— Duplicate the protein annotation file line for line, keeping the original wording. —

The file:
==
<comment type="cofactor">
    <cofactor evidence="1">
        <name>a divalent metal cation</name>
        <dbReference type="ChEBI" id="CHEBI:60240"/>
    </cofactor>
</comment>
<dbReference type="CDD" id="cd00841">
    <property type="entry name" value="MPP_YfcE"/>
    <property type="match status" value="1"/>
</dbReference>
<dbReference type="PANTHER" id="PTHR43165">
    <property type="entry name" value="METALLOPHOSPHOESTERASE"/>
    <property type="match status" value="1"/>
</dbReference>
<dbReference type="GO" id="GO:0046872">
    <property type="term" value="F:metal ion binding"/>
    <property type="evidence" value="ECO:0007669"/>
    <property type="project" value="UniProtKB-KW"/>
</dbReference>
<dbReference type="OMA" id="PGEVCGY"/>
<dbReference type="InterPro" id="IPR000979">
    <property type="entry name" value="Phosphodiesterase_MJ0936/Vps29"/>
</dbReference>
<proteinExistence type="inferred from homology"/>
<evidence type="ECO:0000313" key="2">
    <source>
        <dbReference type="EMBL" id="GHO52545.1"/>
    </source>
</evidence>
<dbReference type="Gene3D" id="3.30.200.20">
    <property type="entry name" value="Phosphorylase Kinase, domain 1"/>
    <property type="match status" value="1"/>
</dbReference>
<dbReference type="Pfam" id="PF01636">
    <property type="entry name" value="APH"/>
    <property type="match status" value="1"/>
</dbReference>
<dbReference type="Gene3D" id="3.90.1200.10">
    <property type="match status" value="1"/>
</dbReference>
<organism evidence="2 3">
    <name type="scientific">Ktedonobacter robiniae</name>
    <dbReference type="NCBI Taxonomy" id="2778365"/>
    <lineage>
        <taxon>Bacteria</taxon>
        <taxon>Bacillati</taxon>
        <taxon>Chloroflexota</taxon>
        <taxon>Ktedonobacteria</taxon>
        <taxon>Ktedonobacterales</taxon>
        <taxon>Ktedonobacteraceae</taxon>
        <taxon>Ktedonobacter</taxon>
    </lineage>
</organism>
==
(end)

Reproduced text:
<comment type="cofactor">
    <cofactor evidence="1">
        <name>a divalent metal cation</name>
        <dbReference type="ChEBI" id="CHEBI:60240"/>
    </cofactor>
</comment>
<dbReference type="CDD" id="cd00841">
    <property type="entry name" value="MPP_YfcE"/>
    <property type="match status" value="1"/>
</dbReference>
<dbReference type="PANTHER" id="PTHR43165">
    <property type="entry name" value="METALLOPHOSPHOESTERASE"/>
    <property type="match status" value="1"/>
</dbReference>
<dbReference type="GO" id="GO:0046872">
    <property type="term" value="F:metal ion binding"/>
    <property type="evidence" value="ECO:0007669"/>
    <property type="project" value="UniProtKB-KW"/>
</dbReference>
<dbReference type="OMA" id="PGEVCGY"/>
<dbReference type="InterPro" id="IPR000979">
    <property type="entry name" value="Phosphodiesterase_MJ0936/Vps29"/>
</dbReference>
<proteinExistence type="inferred from homology"/>
<evidence type="ECO:0000313" key="2">
    <source>
        <dbReference type="EMBL" id="GHO52545.1"/>
    </source>
</evidence>
<dbReference type="Gene3D" id="3.30.200.20">
    <property type="entry name" value="Phosphorylase Kinase, domain 1"/>
    <property type="match status" value="1"/>
</dbReference>
<dbReference type="Pfam" id="PF01636">
    <property type="entry name" value="APH"/>
    <property type="match status" value="1"/>
</dbReference>
<dbReference type="Gene3D" id="3.90.1200.10">
    <property type="match status" value="1"/>
</dbReference>
<organism evidence="2 3">
    <name type="scientific">Ktedonobacter robiniae</name>
    <dbReference type="NCBI Taxonomy" id="2778365"/>
    <lineage>
        <taxon>Bacteria</taxon>
        <taxon>Bacillati</taxon>
        <taxon>Chloroflexota</taxon>
        <taxon>Ktedonobacteria</taxon>
        <taxon>Ktedonobacterales</taxon>
        <taxon>Ktedonobacteraceae</taxon>
        <taxon>Ktedonobacter</taxon>
    </lineage>
</organism>